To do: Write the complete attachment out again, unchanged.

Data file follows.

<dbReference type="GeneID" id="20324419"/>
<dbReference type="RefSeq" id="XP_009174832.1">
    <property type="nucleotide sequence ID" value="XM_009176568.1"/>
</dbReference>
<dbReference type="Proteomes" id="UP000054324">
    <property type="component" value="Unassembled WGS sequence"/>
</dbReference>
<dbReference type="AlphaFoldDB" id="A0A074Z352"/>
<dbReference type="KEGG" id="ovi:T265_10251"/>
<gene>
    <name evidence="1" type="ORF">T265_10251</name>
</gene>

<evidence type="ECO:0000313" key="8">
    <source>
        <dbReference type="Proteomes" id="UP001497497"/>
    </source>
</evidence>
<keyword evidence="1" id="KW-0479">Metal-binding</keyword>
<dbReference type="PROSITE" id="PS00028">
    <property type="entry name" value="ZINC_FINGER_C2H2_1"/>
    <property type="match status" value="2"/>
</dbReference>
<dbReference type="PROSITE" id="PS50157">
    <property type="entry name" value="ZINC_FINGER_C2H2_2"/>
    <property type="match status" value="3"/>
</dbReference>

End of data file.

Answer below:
<dbReference type="GeneID" id="20324419"/>
<dbReference type="RefSeq" id="XP_009174832.1">
    <property type="nucleotide sequence ID" value="XM_009176568.1"/>
</dbReference>
<dbReference type="Proteomes" id="UP000054324">
    <property type="component" value="Unassembled WGS sequence"/>
</dbReference>
<dbReference type="AlphaFoldDB" id="A0A074Z352"/>
<dbReference type="KEGG" id="ovi:T265_10251"/>
<gene>
    <name evidence="1" type="ORF">T265_10251</name>
</gene>

<evidence type="ECO:0000313" key="8">
    <source>
        <dbReference type="Proteomes" id="UP001497497"/>
    </source>
</evidence>
<keyword evidence="1" id="KW-0479">Metal-binding</keyword>
<dbReference type="PROSITE" id="PS00028">
    <property type="entry name" value="ZINC_FINGER_C2H2_1"/>
    <property type="match status" value="2"/>
</dbReference>
<dbReference type="PROSITE" id="PS50157">
    <property type="entry name" value="ZINC_FINGER_C2H2_2"/>
    <property type="match status" value="3"/>
</dbReference>